I posted this 6 years ago and it came to mind today as I looked to find a picture and thought which encapsulated our holiday. I love being by the sea and our tidal Tamar view and it is so often a time when I feel close to God. I am blessed to be able to take such a break.
Today I thought of the words of Vincent Van Gogh “It is true there is an ebb and flow, but the sea remains the sea.” You are the sea. Although I experience many ups and downs in my emotions and often feel great shifts and changes in my inner life, you remain the same. Your sameness is not the sameness of a rock, but the sameness of a faithful lover. Out of your love I came to life; by your love I am sustained, and to your love I am always called back.
There are days of sadness and days of joy; there are feelings of guilt and feelings of gratitude; there are moments of failure and moments of success; but all of them are embraced by your unwavering love. My only real temptation is to doubt in your love, to think of myself as beyond the reach of your love, to remove myself from the healing radiance of your love. To do these things is to move into the darkness of despair.
O Lord, sea of love and goodness, let me not fear too much the storms and winds of my daily life, and let me know that there is ebb and flow but that the sea remains the sea.
We are relaunching our “Doubting Aloud” group at Church next month. One of the issues that has been suggested is “if we give God credit, thanks and praise when things go right, well is it not logical that we give God the credit, blame when things go wrong?”
On the surface, it seems a reasonable, logical question. I am sure many of us have similar questions, I know I have continually engaged with this question, issue, hypothesis especially since I have been in chaplaincy at the Children’s hospital. Personally I want to ensure I want to praise God, give thanks to God, for God’s blessing upon my life. It has not always been clear that I have been able to discern past the obvious, what is direct, indirect, natural, consequential, good and evil. If i thank God for healing my child, then surely I hold God directly responsible for when my child is not healed or dies. Where is God, how is God involved? Good honest questions.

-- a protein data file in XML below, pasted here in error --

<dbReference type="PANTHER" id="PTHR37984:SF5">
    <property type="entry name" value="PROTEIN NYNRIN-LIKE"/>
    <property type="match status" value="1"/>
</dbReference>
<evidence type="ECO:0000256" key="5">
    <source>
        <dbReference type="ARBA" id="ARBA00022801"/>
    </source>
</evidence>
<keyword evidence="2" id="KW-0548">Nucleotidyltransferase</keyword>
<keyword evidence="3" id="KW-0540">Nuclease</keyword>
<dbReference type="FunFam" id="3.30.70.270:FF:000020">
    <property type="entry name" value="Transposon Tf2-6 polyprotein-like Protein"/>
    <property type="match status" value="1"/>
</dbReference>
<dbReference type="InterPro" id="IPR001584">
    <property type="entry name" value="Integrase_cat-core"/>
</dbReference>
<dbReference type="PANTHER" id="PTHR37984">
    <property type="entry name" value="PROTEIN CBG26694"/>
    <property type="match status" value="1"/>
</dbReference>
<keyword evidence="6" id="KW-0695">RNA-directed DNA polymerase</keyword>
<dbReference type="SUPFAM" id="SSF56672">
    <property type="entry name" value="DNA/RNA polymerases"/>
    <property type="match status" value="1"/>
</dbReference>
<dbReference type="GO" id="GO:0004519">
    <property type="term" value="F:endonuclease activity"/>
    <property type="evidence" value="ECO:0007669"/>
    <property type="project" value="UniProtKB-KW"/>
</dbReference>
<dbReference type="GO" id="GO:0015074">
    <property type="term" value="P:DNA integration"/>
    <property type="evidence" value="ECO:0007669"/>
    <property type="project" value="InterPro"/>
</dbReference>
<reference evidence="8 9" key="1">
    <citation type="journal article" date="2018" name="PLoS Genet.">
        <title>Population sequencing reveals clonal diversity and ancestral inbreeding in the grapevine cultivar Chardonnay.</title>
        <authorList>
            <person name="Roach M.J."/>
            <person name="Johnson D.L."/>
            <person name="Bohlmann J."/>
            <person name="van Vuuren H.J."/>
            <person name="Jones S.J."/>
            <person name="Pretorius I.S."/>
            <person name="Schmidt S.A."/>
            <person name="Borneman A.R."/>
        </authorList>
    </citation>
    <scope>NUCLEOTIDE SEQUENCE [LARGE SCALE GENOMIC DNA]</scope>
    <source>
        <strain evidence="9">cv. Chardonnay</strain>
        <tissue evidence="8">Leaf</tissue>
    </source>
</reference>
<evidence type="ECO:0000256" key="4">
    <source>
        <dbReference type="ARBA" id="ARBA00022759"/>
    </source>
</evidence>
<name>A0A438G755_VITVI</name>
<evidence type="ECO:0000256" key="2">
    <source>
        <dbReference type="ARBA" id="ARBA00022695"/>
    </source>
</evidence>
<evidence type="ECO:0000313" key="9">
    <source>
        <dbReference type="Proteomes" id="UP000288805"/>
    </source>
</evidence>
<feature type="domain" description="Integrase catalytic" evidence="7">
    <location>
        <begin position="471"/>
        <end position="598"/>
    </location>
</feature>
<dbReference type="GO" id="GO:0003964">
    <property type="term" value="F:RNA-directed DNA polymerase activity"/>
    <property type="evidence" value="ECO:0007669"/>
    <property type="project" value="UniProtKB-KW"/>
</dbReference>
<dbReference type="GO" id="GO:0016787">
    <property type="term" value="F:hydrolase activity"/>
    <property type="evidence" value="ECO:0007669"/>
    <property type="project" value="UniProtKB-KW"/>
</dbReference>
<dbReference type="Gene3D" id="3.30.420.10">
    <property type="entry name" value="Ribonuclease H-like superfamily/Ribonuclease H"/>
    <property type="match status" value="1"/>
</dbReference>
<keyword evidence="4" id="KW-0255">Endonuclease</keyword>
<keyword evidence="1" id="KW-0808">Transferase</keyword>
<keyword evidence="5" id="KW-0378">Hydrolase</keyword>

We are keen to engage with this issue in our first evening, but I have feeling, it could take up the next year, at least! We will keep you posted with how we get on.
For anyone local to us 7.30 11th October 2018 Old Rectory, Hodge Hill – all welcome
It was a great privilege to be on Llewela Bailey’s Radio WM Sunday breakfast show this morning in the ‘in conversation’ slot to talk about my work as chaplain at Birmingham Women’s and Children’s Hospital. If you click on this link you can listen – it is the last 45 minutes of the show. I was asked to choose three songs and I tried to have very different songs which reflect different dimensions of the work. The first was Jess Glynne’s I’ll be there, which reflects the work of a chaplain. The second was the hymn I cannot tell which speaks of some of the mysteries of our journey and the final one was Good good father, Chris Tomlin’s song. This last song I have also chosen as part of the Songs of Praise I am speaking at on Mawley Town Farm in Cleobury Mortimer tonight. This song speaks to me about who God is in the midst of struggle. The farm is next door to the place Sally and I moved to in January 1986 when Youth for Christ located there for a period of time. It is good to catch up with old friends and to be able tho share something of the ministry I am involved in now. One of the family’s children is a long term patient of the hospital.